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Abstract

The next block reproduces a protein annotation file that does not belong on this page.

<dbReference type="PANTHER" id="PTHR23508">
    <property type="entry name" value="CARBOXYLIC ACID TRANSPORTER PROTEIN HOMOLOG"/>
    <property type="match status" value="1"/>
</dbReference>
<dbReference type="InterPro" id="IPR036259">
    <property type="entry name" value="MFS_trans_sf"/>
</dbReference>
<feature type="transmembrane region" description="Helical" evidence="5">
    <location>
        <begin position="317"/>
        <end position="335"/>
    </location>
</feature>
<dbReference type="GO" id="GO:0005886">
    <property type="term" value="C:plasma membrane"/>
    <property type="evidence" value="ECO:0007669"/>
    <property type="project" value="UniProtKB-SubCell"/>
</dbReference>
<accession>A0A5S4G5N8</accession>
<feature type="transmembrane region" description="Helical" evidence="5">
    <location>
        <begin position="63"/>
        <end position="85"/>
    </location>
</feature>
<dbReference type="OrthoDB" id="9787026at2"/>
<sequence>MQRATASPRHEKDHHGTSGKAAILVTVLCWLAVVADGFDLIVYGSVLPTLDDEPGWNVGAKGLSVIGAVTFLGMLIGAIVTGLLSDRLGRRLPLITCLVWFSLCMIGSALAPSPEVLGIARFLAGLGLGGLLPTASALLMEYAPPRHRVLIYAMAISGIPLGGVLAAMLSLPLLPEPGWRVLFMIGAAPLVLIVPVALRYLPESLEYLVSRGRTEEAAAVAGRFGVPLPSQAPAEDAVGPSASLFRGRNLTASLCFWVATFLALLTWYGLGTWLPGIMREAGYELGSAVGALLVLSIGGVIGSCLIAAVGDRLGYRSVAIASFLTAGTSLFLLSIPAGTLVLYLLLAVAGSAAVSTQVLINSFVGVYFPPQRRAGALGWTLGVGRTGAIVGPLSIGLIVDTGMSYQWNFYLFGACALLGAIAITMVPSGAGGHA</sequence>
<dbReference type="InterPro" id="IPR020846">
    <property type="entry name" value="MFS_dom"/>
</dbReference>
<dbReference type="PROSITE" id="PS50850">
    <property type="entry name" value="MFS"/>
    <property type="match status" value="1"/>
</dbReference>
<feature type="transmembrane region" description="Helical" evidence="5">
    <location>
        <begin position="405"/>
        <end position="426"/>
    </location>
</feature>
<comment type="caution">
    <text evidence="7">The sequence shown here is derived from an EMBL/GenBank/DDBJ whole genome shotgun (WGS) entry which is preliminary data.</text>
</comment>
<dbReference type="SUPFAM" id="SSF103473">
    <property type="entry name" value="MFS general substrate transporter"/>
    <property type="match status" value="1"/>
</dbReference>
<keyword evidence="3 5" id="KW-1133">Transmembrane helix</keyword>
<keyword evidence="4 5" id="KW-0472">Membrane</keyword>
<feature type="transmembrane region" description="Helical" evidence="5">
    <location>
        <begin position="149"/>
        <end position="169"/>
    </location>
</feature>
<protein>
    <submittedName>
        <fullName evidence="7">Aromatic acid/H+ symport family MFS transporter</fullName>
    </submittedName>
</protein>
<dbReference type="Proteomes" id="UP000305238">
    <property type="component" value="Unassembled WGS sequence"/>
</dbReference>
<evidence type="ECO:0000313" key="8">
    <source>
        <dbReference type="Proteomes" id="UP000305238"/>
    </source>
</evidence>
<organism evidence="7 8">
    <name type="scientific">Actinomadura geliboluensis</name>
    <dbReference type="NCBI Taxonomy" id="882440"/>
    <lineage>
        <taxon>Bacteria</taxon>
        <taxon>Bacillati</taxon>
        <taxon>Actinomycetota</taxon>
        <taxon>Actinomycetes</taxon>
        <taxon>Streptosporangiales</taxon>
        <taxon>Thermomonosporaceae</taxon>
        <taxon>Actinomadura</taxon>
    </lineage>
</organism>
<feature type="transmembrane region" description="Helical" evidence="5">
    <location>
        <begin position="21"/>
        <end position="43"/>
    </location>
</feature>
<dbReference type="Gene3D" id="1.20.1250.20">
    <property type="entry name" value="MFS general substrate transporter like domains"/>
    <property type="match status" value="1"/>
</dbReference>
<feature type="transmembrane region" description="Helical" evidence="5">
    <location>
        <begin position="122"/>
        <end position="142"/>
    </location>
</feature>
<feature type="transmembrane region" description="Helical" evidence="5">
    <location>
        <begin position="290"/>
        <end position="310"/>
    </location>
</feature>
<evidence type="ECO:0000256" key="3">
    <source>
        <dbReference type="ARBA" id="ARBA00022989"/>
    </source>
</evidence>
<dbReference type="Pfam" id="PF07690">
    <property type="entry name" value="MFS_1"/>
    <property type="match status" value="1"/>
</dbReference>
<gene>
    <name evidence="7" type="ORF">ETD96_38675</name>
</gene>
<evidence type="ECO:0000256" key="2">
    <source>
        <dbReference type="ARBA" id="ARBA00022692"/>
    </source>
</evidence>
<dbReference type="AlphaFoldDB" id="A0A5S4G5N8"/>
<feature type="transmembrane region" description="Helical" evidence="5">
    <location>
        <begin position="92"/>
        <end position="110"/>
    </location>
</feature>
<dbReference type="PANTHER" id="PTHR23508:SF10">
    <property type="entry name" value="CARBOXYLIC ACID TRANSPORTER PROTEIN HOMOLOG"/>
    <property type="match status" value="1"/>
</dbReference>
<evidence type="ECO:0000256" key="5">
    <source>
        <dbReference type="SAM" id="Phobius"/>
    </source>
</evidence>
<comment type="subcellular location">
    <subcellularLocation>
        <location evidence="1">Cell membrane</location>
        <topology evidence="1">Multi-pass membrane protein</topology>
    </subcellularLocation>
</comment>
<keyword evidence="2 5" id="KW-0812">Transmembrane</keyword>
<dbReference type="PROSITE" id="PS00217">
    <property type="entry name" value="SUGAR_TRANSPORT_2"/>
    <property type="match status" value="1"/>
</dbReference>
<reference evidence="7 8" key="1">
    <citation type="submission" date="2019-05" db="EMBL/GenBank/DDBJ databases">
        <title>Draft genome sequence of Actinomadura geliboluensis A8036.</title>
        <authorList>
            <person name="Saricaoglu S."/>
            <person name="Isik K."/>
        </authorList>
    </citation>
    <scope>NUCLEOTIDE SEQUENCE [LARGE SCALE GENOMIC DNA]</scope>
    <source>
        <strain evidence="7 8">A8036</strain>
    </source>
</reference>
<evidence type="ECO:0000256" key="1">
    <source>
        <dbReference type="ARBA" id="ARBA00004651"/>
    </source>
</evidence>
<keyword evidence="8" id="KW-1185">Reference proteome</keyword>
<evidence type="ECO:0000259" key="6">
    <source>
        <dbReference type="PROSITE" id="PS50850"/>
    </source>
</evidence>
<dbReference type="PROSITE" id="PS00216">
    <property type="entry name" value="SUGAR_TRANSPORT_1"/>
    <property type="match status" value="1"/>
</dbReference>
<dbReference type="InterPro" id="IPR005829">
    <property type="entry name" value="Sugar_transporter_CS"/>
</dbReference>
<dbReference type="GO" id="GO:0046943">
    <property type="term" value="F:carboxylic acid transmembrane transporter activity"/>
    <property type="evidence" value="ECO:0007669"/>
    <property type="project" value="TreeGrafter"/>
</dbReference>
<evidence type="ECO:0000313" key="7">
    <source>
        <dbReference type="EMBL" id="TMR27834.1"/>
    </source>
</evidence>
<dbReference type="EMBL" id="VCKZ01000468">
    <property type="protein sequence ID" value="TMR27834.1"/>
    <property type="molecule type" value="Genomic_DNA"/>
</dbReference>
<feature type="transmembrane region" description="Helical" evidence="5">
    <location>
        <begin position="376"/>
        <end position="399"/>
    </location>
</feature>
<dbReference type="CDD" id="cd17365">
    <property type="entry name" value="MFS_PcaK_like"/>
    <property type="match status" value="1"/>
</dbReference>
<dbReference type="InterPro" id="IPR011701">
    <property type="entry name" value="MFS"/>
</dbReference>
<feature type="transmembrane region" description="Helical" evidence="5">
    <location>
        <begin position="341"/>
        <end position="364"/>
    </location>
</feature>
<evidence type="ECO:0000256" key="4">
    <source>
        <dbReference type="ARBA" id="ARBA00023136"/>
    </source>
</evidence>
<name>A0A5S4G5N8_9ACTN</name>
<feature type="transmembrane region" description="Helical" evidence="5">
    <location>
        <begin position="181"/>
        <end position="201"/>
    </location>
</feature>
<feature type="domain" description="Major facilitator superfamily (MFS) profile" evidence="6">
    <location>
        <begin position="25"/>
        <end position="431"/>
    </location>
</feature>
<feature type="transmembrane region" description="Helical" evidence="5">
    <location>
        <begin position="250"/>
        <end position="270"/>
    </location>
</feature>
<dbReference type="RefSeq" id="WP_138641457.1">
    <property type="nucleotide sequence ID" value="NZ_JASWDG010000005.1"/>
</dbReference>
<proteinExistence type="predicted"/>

While behavioral and educational data characterize a fourth grade shift in reading development, neuroscience evidence is relatively lacking. We used the N400 component of the event-related potential waveform to investigate the development of single word processing across the upper elementary years, in comparison to adult readers. We presented third graders, fourth graders, fifth graders, and college students with a well-controlled list of real words, pseudowords, letter strings, false font strings, and animal name targets. Words and pseudowords elicited similar N400s across groups. False font strings elicited N400s similar to words and letter strings in the three groups of children, but not in college students. The pattern of findings suggests relatively adult-like semantic and phonological processing by third grade, but a long developmental time course, beyond fifth grade, for orthographic processing in this context. Thus, the amplitude of the N400 elicited by various word-like stimuli does not reflect some sort of shift or discontinuity in word processing around the fourth grade. However, the results do suggest different developmental time courses for the processes that contribute to automatic single word reading and the integrative N400.